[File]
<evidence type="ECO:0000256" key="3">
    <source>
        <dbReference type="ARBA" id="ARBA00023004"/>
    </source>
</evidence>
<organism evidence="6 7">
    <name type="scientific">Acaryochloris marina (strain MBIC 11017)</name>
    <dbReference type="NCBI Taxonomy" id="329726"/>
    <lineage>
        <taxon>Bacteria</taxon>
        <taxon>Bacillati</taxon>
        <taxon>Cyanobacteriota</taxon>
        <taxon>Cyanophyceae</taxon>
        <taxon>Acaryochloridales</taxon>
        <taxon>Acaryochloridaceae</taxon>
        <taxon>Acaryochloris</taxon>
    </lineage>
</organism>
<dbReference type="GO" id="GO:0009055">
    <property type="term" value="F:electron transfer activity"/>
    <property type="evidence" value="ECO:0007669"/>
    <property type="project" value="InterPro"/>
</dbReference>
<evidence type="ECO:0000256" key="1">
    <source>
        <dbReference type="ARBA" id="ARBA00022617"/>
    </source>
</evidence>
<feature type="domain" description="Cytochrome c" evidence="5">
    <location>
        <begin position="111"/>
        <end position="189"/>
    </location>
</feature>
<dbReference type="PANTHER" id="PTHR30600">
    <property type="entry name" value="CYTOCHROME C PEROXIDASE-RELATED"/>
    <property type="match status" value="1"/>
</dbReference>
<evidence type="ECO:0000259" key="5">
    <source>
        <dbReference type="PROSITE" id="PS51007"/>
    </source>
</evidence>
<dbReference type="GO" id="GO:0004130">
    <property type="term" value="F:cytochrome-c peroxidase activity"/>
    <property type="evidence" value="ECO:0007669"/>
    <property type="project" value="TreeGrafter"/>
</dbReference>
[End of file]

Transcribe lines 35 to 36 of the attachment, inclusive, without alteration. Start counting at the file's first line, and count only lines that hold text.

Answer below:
<dbReference type="PANTHER" id="PTHR30600">
    <property type="entry name" value="CYTOCHROME C PEROXIDASE-RELATED"/>